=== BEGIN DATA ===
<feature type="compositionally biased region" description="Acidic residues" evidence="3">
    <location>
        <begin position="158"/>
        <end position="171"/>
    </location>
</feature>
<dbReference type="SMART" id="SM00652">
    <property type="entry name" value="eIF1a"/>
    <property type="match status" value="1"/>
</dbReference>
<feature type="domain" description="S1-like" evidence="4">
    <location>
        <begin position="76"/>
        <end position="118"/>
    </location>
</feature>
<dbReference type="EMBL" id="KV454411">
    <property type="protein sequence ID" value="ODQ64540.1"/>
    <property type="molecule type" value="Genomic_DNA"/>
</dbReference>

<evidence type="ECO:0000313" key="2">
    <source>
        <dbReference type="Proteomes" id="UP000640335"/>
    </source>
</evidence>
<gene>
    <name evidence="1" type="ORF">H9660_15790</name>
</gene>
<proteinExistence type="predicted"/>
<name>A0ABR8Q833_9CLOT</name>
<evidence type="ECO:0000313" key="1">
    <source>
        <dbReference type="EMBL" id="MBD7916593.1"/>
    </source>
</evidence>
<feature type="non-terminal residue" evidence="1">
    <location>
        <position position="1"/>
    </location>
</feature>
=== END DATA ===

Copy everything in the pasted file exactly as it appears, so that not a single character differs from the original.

<feature type="compositionally biased region" description="Acidic residues" evidence="3">
    <location>
        <begin position="158"/>
        <end position="171"/>
    </location>
</feature>
<dbReference type="SMART" id="SM00652">
    <property type="entry name" value="eIF1a"/>
    <property type="match status" value="1"/>
</dbReference>
<feature type="domain" description="S1-like" evidence="4">
    <location>
        <begin position="76"/>
        <end position="118"/>
    </location>
</feature>
<dbReference type="EMBL" id="KV454411">
    <property type="protein sequence ID" value="ODQ64540.1"/>
    <property type="molecule type" value="Genomic_DNA"/>
</dbReference>

<evidence type="ECO:0000313" key="2">
    <source>
        <dbReference type="Proteomes" id="UP000640335"/>
    </source>
</evidence>
<gene>
    <name evidence="1" type="ORF">H9660_15790</name>
</gene>
<proteinExistence type="predicted"/>
<name>A0ABR8Q833_9CLOT</name>
<evidence type="ECO:0000313" key="1">
    <source>
        <dbReference type="EMBL" id="MBD7916593.1"/>
    </source>
</evidence>
<feature type="non-terminal residue" evidence="1">
    <location>
        <position position="1"/>
    </location>
</feature>